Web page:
Synopses & Reviews
"Venice, the Tourist Maze
is a popular history of the tragic, at times comic, impact of mass tourism on Venice. The outlook for Venice as a living city seems bleak, but the story is fascinating. Davis and Marvin draw on everything from Baedekers to the local papers and contemporary interviews to examine the effect of this flood of people on urban experience and the delicate fabric of the city, depicting at best an aestheticized museum city, at worst a degraded theme park. In effect, the authors argue, Venice survives as a surreal image of itself. This is a fascinating and well-written book."and#151;Carol Lansing, author of Power and Purity: Cathar Heresy in Medieval Italy
"Anyone inclined to pick up this book will experience over and over in the course of reading it shivers of intellectual play. For some, half the stimulation comes with the dismantling of a worn-out legend: Venice, the Most Romantic City in the World. For others, it will come while musing on the vivid contradictions revealing that what is good for Venice in the short termand#151;revenue from tourismand#151;is killing the city in the ever nearer long term. The authors may unwittingly encourage even more tourists to go to Venice for the most post-modern of reasons: to observe tourists observing the most touristed city in the world. Venice, The Tourist Maze is engrossing, amusing, fascinating, and troubling."and#151;Sally McKee, author of Uncommon Dominion, Venetian Crete and the Myth of Ethnic Purity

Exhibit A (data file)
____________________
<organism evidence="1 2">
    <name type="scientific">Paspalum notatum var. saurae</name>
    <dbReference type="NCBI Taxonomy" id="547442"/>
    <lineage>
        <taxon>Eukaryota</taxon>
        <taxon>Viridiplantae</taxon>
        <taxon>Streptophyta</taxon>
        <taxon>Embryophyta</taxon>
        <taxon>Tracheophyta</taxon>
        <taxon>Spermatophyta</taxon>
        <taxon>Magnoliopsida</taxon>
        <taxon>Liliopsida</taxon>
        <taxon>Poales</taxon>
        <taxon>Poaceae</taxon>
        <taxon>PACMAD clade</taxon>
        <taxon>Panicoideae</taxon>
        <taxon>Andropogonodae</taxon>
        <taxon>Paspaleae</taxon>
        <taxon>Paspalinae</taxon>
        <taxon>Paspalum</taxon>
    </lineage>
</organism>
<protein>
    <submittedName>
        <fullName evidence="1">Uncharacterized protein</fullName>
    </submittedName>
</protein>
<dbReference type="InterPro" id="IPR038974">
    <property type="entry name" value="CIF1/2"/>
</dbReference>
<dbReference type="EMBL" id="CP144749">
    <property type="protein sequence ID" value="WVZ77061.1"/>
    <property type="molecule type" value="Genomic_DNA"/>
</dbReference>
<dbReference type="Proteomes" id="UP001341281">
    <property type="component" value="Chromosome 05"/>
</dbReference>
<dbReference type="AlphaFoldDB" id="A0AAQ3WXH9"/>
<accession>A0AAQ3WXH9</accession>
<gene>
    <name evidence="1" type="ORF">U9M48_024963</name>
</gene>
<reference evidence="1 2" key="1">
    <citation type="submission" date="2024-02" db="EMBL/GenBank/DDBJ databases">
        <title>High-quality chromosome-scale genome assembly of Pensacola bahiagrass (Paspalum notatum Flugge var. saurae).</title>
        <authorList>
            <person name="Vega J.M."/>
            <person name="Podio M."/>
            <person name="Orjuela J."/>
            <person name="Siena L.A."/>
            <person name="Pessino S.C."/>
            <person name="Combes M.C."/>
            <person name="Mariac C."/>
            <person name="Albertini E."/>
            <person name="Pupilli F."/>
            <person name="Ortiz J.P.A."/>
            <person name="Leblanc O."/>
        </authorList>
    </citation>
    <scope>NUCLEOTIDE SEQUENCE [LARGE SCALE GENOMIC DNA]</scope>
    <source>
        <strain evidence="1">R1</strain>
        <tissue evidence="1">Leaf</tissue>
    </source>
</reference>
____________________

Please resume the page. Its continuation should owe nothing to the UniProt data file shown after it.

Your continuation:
"The tourist Venice is Venice," Mary McCarthy once observedand#151;a sentiment very much in line with what most of the fourteen million tourists who visit the city each year experience, but at the same time a painful reality for the 65,000 Venetians who actually live there. Venice is viewed from a new perspective in this engaging book, which offers a heady, one-city tour of tourism itself. Conducting readers from the beginnings of Venetian tourism in the late Middle Ages to its emergence as a form of mass entertainment in our time, the authors explore what happens when today's "industrial tourism" collides with an ancient and ever-more-fragile culture. Giving equal consideration to those who tour Venice and those who live there, their book affords rare insight into just what it is that the touring and the toured see, experience, and elicit from each other.
A history of Venice through the lense of tourism and it's evolving Landscape, Waterscape and finally it's Worldscape as the most visited city on the planet during the last half millennium.
A cultural critique of the world's most touristed city.
About the Author
Robert C. Davis is Professor of Italian History at Ohio State University. He is the coeditor of The Jews of Early Modern Venice (2001) and Gender and Society in Renaissance Italy (1998) and the author of Christian Slaves, Muslim Masters (2003), The War of the Fists (1994), and Shipbuilders of the Venetian Arsenal (1991). Garry R. Marvin is Reader in Social Anthropology at the University of Surrey Roehampton. His books include Bullfight (1994), Coping with Spain (1990), and, with Bob Mullan, Zoo Culture (1998).